Dixie Banjo Songs

My grandfather's 1970's banjo recordings are now available for listening and download here.

My grandfather, Don Steeves, was a banjo player in Cincinnati. I never saw it, but I heard he played in bands on riverboats in the Ohio River. I did see him play and sing for living room audiences on many family holidays.

In the 1970's, Grandpa made home recordings to share with his sons and their children. I remember playing these cassette tapes at home on our silver and black plastic mono cassette player.

A few years ago my cousin Craig did the hard work of converting all those old tapes to CDs. I ripped the CDs and found or made up names for all the tracks and "albums."

For several years I've had the thought that these ought to be released for anyone to use. This year I finally figured out a hosting strategy using a free Amazon S3 account.

I hope you enjoy Grandpa's banjo playing, singing, and his sense of humor. Please let me know if you do anything special with this music.

Don Steeves

Don Steeves

Kernel panic

I have found a use case to reliably create a kernel panic in Mac OS X on my early 2010 15" MacBook Pro. By kernel panic, I mean that the end result is the 50% transparent black windowshade of death. I don't love it when my Mac crashes, but I do love the way the windowshade scrolls down from the top of the screen... Step 1: Go to my big company client's office/campus.

Step 2: Connect to their open guest wifi network.

Step 3: Connect to my small company employer's OpenVPN. I use Viscosity and a special profile to route all traffic over it, due to big company's restrictions, e.g. no instant messaging and limited access to their own web-facing Sharepoint!

Step 4: Launch applications (Safari, Mailplane, Skype) and work for a while.

Step 5: Close the lid to sleep the Mac, move to another building (and I expect to another access point on the same guest network).

Step 6: Use some more Safari/Mailplane/Skype, and wait for the windowshade. Don't worry, it will come.

Step 7: Shut down and restart. This is really the best part. After restart, my Mac will probably crash a coupe more times.

Each time, the Console logs show that the last thing happening is a problem in the Airport/Broadcom wireless driver. After 3 instances of this, I went to the Apple Store Genius Bar today, just to make sure I didn't have any hardware problems.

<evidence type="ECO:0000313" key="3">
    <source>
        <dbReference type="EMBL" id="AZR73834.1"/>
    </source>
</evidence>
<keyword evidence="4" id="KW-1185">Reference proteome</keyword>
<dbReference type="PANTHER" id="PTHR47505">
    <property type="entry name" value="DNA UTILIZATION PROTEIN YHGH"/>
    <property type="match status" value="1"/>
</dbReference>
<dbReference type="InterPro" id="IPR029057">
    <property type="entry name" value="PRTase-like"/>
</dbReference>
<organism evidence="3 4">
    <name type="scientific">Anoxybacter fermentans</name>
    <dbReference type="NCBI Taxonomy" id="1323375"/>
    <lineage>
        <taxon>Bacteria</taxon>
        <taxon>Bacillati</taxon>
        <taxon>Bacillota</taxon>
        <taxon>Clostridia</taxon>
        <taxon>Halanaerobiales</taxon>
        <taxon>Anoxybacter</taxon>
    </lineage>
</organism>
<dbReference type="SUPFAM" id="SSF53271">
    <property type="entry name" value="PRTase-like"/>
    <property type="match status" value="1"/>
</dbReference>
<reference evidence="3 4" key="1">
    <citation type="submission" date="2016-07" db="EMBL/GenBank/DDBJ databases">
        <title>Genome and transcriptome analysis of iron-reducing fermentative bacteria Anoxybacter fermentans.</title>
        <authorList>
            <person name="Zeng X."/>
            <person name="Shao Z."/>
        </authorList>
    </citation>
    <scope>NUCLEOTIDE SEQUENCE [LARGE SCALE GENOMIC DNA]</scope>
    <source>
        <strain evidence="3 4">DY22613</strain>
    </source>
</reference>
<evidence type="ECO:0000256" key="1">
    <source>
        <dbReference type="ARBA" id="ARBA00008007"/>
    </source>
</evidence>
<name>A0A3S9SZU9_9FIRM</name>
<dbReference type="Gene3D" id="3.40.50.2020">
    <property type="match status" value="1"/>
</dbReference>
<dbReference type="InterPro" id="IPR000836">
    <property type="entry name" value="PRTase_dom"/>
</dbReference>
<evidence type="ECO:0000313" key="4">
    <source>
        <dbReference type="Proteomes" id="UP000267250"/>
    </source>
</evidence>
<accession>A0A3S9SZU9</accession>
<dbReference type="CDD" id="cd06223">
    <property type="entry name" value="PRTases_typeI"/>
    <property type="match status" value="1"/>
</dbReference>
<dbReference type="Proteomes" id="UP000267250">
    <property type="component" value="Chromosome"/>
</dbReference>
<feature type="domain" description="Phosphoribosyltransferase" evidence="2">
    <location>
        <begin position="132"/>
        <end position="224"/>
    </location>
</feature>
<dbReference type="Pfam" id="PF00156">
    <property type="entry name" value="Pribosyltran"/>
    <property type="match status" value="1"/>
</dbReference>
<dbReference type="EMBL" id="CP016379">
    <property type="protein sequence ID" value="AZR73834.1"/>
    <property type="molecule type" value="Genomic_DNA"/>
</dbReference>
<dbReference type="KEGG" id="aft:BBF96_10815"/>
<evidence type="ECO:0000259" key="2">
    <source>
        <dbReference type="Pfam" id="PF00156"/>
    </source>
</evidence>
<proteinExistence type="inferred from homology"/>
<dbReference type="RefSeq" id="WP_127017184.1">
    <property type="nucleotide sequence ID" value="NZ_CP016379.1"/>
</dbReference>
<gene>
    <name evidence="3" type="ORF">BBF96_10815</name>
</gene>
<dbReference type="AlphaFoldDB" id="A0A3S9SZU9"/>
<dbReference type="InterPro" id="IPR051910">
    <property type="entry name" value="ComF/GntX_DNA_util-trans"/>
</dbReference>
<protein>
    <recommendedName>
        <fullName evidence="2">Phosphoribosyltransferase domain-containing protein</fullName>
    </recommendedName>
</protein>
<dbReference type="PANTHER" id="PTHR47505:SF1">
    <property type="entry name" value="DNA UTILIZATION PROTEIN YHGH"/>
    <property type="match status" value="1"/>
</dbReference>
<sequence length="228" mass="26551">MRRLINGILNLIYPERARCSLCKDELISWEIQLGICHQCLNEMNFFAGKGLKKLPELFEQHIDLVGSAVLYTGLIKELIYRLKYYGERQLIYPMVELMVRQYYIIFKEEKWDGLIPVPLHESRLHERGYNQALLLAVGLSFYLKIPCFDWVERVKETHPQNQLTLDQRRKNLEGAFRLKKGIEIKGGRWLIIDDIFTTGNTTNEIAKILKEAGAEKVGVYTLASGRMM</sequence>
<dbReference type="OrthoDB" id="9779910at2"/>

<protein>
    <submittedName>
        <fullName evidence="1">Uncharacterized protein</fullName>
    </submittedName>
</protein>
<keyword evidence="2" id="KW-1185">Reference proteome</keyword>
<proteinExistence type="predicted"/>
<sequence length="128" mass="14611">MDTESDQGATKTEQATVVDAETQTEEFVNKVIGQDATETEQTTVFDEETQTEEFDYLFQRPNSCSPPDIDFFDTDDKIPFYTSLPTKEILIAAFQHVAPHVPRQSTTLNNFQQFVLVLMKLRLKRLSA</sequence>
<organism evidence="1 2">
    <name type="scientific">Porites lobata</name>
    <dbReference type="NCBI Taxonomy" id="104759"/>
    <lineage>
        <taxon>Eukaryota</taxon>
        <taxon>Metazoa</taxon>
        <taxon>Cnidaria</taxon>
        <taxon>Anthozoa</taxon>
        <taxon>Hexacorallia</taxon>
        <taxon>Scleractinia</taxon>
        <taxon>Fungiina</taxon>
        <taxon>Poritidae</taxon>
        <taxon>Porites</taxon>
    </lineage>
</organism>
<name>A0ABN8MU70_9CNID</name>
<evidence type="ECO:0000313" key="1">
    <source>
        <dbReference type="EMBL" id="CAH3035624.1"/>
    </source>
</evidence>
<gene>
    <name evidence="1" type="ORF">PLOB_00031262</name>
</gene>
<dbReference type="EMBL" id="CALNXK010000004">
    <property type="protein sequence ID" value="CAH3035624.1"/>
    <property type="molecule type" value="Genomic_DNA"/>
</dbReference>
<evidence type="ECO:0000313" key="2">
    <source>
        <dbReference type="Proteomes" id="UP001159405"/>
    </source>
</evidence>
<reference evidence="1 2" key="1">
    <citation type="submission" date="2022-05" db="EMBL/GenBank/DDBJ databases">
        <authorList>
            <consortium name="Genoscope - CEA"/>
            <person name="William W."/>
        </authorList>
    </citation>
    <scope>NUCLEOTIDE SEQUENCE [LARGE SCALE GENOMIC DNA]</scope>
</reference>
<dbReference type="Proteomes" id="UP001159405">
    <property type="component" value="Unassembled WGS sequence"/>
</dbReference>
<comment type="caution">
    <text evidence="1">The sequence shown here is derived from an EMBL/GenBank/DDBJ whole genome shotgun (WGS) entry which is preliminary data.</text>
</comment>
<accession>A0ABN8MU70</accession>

I'm happy to respond with more info if you are part of Broadcom, Apple, OpenVPN, or Viscosity and would like to see if you can fix this bug.

Mac recovery on the road

My hard drive crashed this week, while I was in Atlanta, one thousand miles away from my Time Machine backup. The Apple Store Genius Bar gave me a fresh OS X install. From there I downloaded 1Password and synced it to the database on my iPhone. Using 1Password and email, I was able to recreate my work environment of Terminal, TextMate, Transmit and VMWare Fusion + Linux without my backup. When I got home I restored the rest of my files from Time Machine. Yes, I know that backing up to the cloud would solve all of this problem. But that's still a bit expensive, and what I did worked fine. I also found a trick to make it a little better.

I now have a Recovery directory that contains the following soft links

  • 1Password.agilekeychain
  • LogicBlox.tmbundle
  • LogicBloxOpenVPN.config.conf
  • Settings.textexpander
  • dot_bash_profile
  • dot_hgrc

One command can copy the link contents to the SD Memory card I carry on most trips.

cp -RL . /Volumes/DAN_512/

Now I don't have to suffer without my syntax highlighting and shortcuts.

More from "Safety in the Park"

Another email from this group, this time with a position statement that sounds pretty reasonable.

A rail corridor must include, but not be limited to the following:

* 75 feet of right of way on each side of the tracks and no more than one grade level crossing per mile. * Study and approval of ground contamination problems by the EPA. * Crossing arms that cannot be avoided by drivers. * Welded rail. * Bells, not whistles, at intersections. * Berms along the MN&S to reduce sound pollution. * Landscaping to discourage people (especially students) from crossing the tracks. * Sound walls on the BNSF east of the MN&S spur to reduce sound pollution. * Removal of the switching wye in the Elmwood neighborhood * A pedestrian bridge crossing the BNSF tracks to connect the either the Birchwood or Lake Forest neighborhood to the “West End” commercial area.